METHODS MAPPING LAB
INNOVATION METHODS MAPPING: Book 2:
DESIGN FOR COMPLEXITY / Coming Soon!
In-Progress Book 2 of Innovation Methods Mapping, will be focused on DESIGN FOR COMPLEXITY, including 10 - 20 examples of changemaking methods geared for complex contexts beyond the upfront assumptions of product, service, experience.
We are inviting suggestions for which DESIGN FOR COMPLEXITY methods might be included in the book. As per Book 1 in this series, we are interested in and looking at the architectural design of process, rather than evaluating effectiveness.
In Book 1 we included 60+ innovation processes, from multiple communities, spanning an 80+ year period. These Humantific books are of particular interest to R&D folks, methodologists and others interested in innovation process history.
If you have a suggestion for a DESIGN FOR COMPLEXITY process that should be considered for inclusion in the book please feel free to send us an email: kickitup (at) humantific (dot) com. (Please place "Innovation Book 2" as the subject.)
More information regarding DESIGN FOR COMPLEXITY can be found on the NextD Journal site.
If you are interested in this subject and would like to be notified when the book is published send us an email.
ONGOING METHODS RESEARCH
In addition, we continue to gather historical innovation method examples, some of which we post here in the LAB section of this site.
Universal Traveler Journey,1972
Today we are adding the Universal Traveler process from the original 1972 book by authors Don Koberg and Jim Bagnall. This process design evolved forward in subsequent editions of the book and we will be looking at that evolution in upcoming posts.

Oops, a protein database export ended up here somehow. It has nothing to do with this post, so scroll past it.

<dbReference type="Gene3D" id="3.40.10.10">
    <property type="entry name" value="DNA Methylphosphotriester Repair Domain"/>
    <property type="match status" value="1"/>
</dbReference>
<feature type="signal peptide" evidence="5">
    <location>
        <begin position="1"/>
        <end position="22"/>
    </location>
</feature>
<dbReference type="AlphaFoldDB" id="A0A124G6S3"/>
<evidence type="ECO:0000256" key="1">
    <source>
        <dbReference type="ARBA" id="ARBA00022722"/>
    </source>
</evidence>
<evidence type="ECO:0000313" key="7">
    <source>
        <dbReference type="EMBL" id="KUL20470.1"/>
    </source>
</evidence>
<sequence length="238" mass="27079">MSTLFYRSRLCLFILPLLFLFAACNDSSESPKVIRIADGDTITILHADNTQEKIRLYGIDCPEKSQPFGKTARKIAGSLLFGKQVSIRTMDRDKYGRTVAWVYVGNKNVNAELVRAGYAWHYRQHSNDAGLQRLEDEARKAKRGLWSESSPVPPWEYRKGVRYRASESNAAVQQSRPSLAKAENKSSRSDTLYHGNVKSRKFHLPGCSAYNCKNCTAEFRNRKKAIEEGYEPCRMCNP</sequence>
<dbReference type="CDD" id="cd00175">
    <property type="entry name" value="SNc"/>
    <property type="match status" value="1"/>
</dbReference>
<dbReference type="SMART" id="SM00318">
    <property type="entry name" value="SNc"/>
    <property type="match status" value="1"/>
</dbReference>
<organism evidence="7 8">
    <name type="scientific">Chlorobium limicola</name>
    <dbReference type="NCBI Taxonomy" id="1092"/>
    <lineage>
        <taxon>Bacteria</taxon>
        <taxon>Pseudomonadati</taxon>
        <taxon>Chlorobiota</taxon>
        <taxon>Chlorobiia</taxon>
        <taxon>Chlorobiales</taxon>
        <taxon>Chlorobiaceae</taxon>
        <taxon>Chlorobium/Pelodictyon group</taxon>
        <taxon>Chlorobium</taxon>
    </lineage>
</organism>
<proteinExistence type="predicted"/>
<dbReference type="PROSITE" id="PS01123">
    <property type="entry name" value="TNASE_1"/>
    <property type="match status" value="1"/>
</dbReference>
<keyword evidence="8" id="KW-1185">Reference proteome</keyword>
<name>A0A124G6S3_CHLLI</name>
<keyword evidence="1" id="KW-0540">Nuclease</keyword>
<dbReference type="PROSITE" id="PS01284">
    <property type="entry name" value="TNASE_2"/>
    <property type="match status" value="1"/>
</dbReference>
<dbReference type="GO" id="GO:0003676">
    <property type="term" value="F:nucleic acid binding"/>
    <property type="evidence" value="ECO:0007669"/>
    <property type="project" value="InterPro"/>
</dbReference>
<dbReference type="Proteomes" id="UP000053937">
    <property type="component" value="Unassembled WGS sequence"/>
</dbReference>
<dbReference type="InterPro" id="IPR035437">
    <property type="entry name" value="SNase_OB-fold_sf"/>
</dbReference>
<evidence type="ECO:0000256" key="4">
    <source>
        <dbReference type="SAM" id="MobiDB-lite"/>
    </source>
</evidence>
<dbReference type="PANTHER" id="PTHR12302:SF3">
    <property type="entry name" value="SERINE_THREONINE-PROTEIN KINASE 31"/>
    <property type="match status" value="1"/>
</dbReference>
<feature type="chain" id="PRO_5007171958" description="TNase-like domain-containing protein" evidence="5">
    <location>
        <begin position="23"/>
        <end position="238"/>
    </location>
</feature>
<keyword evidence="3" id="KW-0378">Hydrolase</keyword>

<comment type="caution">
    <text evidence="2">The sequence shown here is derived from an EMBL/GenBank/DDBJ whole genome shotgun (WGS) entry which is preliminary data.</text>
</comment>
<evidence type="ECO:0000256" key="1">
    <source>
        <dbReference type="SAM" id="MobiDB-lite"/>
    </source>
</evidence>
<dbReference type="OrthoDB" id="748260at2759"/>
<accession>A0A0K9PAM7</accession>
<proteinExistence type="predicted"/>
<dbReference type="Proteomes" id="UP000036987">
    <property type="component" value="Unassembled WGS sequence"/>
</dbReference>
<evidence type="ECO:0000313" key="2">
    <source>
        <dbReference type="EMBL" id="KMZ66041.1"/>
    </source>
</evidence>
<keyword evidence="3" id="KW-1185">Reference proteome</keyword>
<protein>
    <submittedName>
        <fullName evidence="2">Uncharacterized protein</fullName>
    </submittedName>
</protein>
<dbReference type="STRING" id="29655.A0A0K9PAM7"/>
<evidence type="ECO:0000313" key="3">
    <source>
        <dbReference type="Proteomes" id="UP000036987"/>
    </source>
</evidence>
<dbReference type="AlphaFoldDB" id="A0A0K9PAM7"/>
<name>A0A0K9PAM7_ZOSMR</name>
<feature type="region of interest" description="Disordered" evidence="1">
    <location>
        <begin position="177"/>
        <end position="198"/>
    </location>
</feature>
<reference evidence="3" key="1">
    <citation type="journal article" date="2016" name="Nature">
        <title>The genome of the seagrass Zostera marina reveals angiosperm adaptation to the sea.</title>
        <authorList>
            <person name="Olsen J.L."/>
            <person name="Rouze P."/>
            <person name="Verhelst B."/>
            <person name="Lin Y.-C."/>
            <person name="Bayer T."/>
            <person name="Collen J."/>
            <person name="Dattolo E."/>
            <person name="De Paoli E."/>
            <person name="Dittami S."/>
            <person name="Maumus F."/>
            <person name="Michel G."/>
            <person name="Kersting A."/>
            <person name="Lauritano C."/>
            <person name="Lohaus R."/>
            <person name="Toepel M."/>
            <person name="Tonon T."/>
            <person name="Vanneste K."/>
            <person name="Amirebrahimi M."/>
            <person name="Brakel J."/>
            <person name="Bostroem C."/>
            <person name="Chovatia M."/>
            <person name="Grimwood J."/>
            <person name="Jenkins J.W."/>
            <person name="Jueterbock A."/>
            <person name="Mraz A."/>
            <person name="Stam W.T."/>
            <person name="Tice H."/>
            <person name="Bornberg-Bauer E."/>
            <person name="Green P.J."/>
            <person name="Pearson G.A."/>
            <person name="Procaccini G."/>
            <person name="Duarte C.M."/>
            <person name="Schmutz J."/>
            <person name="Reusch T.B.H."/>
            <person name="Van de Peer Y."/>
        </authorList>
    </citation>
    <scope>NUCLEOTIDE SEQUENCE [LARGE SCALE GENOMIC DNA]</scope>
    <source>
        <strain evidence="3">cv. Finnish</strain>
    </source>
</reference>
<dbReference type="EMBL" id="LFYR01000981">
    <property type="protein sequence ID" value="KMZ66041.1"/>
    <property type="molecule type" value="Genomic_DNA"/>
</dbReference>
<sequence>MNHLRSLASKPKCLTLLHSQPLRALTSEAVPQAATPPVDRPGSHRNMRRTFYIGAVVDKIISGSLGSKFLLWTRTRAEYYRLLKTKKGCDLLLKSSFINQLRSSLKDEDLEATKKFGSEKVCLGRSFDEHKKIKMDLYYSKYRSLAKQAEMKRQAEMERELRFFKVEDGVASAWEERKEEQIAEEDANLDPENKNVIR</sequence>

This is a seven-step process that is a relatively early example of combining awareness of Creative Problem Solving, Design, Cybernetics and Systems Thinking as communities as well as methods.
Begins with Accept and ends with an early version of Measure stated as Evaluate.
Rare early example that mentions “gathering feelings” which reflects design orientation.
Ideate (diverge) and Select (converge) depicted as two separate steps unlike CPS.
Unlike many design methods, it assumes no product, service or experience challenge or outcome.
There are no behavior signals in this version of this process.
Today we are adding the OODA Loop 1974 by John Boyd, sometimes referred to as the Boyd Decision Cycle. Created in the context of the US military, this process continues to spark interest, conversation and application particularly in the military community.
Created for the context of military applications, this is a 4 step process focused by the author on the decision-making aspects of what goes on inside the process.
In this process, all actions within (synthesizing, analyzing, etc,) are subordinate to and serve to feed/inform/shape decision-making.
Purpose of the process described as “to improve our capacity for independent action.” and “needed to cope” with a continuously changing environment.
Reflects recognition of need for ongoing incoming loops of information and insights.
Accompanying literature references Osborn 1963 and de Bono 1971 but no recognition of divergence here. (See Preference Projection Theory.) The hypothesis described as the decided course of action.
Frame Creation Process, 2015
Today we are adding the Frame Creation Process from the 2015 book, Frame Innovation, Create New Thinking by Design by author Kees Dorst. What we found most interesting about this process was the super aggressive attempts at differenciating via scorching criticism of what the author depicts as "old methods of problem-solving”, "dysfunctional problem-solving" and "conventional problem-solving" the architectural description of which map to no process that we know of.
This is a nine step design process intended for problem situations described as open, complex, dynamic and networked. It's accompanying text, conveys a startling barrage of scorching and ill-informed criticisms of an approach described as “conventional, rational, creative, problem solving” depicting it as “always starting with Definition of the problem“, “curiously static”, “Frozen in Time,” ”solution fixated“ and lone wolfs creating “one-off solutions” outside of cocreation. None of those odd depictions map to known historical or current versions of Creative Problem Solving (CPS) methods. Highly critical, this design process exhibits no awareness of 60+ years of CPS evolution including open framing constellation creation and inclusion enabling that already exist in CPS methodology and have for decades.